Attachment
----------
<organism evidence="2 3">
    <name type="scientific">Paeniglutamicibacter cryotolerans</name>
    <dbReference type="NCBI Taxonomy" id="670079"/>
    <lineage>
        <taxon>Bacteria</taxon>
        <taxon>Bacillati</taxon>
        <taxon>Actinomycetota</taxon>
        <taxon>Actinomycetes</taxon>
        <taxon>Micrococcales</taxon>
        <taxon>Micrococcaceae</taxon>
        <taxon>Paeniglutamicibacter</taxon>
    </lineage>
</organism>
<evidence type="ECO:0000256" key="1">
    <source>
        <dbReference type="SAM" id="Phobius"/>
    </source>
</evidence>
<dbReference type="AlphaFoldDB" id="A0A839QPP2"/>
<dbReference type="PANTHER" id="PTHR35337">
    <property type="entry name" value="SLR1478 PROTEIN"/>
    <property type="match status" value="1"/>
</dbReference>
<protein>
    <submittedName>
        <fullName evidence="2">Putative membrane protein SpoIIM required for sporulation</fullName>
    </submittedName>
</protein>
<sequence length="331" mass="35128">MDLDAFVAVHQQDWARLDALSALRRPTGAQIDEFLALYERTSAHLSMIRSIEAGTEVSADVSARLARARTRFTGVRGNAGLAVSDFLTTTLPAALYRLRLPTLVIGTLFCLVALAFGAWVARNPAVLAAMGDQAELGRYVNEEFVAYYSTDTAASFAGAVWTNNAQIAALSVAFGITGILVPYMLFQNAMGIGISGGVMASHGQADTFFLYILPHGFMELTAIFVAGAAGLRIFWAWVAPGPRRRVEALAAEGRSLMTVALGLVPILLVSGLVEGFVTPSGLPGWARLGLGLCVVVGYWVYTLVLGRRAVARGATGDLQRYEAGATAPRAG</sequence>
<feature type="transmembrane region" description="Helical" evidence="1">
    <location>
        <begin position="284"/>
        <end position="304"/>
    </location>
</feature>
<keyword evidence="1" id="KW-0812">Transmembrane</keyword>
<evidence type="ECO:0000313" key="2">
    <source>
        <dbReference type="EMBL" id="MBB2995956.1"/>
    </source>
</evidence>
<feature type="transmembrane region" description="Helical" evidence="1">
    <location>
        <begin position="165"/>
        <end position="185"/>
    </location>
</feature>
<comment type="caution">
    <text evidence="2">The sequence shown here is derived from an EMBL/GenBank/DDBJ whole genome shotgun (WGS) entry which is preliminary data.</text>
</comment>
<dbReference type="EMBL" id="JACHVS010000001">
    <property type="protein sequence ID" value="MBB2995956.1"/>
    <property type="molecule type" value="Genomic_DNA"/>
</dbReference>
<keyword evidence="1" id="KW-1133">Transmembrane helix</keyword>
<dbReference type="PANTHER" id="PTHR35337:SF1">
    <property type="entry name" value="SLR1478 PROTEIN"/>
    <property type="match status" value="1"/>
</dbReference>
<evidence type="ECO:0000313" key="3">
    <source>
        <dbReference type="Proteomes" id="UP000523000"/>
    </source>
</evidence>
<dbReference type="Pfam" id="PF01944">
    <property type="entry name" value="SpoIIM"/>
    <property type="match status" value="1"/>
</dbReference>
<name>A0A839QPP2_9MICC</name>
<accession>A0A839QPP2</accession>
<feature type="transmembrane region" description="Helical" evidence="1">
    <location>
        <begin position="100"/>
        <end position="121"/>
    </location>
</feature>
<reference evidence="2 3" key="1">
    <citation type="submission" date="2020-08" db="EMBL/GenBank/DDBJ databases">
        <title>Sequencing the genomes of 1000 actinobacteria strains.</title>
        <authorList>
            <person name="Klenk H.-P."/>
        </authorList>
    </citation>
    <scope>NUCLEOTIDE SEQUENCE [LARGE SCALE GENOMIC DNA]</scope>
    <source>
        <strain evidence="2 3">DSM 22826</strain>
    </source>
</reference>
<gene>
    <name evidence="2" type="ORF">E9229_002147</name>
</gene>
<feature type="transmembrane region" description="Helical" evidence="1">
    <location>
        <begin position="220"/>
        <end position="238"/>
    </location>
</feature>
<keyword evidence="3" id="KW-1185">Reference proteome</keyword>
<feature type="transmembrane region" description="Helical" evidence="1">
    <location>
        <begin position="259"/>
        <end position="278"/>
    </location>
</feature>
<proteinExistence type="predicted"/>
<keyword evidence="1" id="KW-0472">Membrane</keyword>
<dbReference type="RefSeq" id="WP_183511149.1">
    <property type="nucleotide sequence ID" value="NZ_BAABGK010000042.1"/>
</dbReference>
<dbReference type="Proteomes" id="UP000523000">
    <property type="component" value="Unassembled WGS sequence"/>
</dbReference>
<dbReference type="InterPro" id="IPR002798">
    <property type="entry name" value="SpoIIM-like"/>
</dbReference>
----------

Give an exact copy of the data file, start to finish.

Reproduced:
<organism evidence="2 3">
    <name type="scientific">Paeniglutamicibacter cryotolerans</name>
    <dbReference type="NCBI Taxonomy" id="670079"/>
    <lineage>
        <taxon>Bacteria</taxon>
        <taxon>Bacillati</taxon>
        <taxon>Actinomycetota</taxon>
        <taxon>Actinomycetes</taxon>
        <taxon>Micrococcales</taxon>
        <taxon>Micrococcaceae</taxon>
        <taxon>Paeniglutamicibacter</taxon>
    </lineage>
</organism>
<evidence type="ECO:0000256" key="1">
    <source>
        <dbReference type="SAM" id="Phobius"/>
    </source>
</evidence>
<dbReference type="AlphaFoldDB" id="A0A839QPP2"/>
<dbReference type="PANTHER" id="PTHR35337">
    <property type="entry name" value="SLR1478 PROTEIN"/>
    <property type="match status" value="1"/>
</dbReference>
<protein>
    <submittedName>
        <fullName evidence="2">Putative membrane protein SpoIIM required for sporulation</fullName>
    </submittedName>
</protein>
<sequence length="331" mass="35128">MDLDAFVAVHQQDWARLDALSALRRPTGAQIDEFLALYERTSAHLSMIRSIEAGTEVSADVSARLARARTRFTGVRGNAGLAVSDFLTTTLPAALYRLRLPTLVIGTLFCLVALAFGAWVARNPAVLAAMGDQAELGRYVNEEFVAYYSTDTAASFAGAVWTNNAQIAALSVAFGITGILVPYMLFQNAMGIGISGGVMASHGQADTFFLYILPHGFMELTAIFVAGAAGLRIFWAWVAPGPRRRVEALAAEGRSLMTVALGLVPILLVSGLVEGFVTPSGLPGWARLGLGLCVVVGYWVYTLVLGRRAVARGATGDLQRYEAGATAPRAG</sequence>
<feature type="transmembrane region" description="Helical" evidence="1">
    <location>
        <begin position="284"/>
        <end position="304"/>
    </location>
</feature>
<keyword evidence="1" id="KW-0812">Transmembrane</keyword>
<evidence type="ECO:0000313" key="2">
    <source>
        <dbReference type="EMBL" id="MBB2995956.1"/>
    </source>
</evidence>
<feature type="transmembrane region" description="Helical" evidence="1">
    <location>
        <begin position="165"/>
        <end position="185"/>
    </location>
</feature>
<comment type="caution">
    <text evidence="2">The sequence shown here is derived from an EMBL/GenBank/DDBJ whole genome shotgun (WGS) entry which is preliminary data.</text>
</comment>
<dbReference type="EMBL" id="JACHVS010000001">
    <property type="protein sequence ID" value="MBB2995956.1"/>
    <property type="molecule type" value="Genomic_DNA"/>
</dbReference>
<keyword evidence="1" id="KW-1133">Transmembrane helix</keyword>
<dbReference type="PANTHER" id="PTHR35337:SF1">
    <property type="entry name" value="SLR1478 PROTEIN"/>
    <property type="match status" value="1"/>
</dbReference>
<evidence type="ECO:0000313" key="3">
    <source>
        <dbReference type="Proteomes" id="UP000523000"/>
    </source>
</evidence>
<dbReference type="Pfam" id="PF01944">
    <property type="entry name" value="SpoIIM"/>
    <property type="match status" value="1"/>
</dbReference>
<name>A0A839QPP2_9MICC</name>
<accession>A0A839QPP2</accession>
<feature type="transmembrane region" description="Helical" evidence="1">
    <location>
        <begin position="100"/>
        <end position="121"/>
    </location>
</feature>
<reference evidence="2 3" key="1">
    <citation type="submission" date="2020-08" db="EMBL/GenBank/DDBJ databases">
        <title>Sequencing the genomes of 1000 actinobacteria strains.</title>
        <authorList>
            <person name="Klenk H.-P."/>
        </authorList>
    </citation>
    <scope>NUCLEOTIDE SEQUENCE [LARGE SCALE GENOMIC DNA]</scope>
    <source>
        <strain evidence="2 3">DSM 22826</strain>
    </source>
</reference>
<gene>
    <name evidence="2" type="ORF">E9229_002147</name>
</gene>
<feature type="transmembrane region" description="Helical" evidence="1">
    <location>
        <begin position="220"/>
        <end position="238"/>
    </location>
</feature>
<keyword evidence="3" id="KW-1185">Reference proteome</keyword>
<feature type="transmembrane region" description="Helical" evidence="1">
    <location>
        <begin position="259"/>
        <end position="278"/>
    </location>
</feature>
<proteinExistence type="predicted"/>
<keyword evidence="1" id="KW-0472">Membrane</keyword>
<dbReference type="RefSeq" id="WP_183511149.1">
    <property type="nucleotide sequence ID" value="NZ_BAABGK010000042.1"/>
</dbReference>
<dbReference type="Proteomes" id="UP000523000">
    <property type="component" value="Unassembled WGS sequence"/>
</dbReference>
<dbReference type="InterPro" id="IPR002798">
    <property type="entry name" value="SpoIIM-like"/>
</dbReference>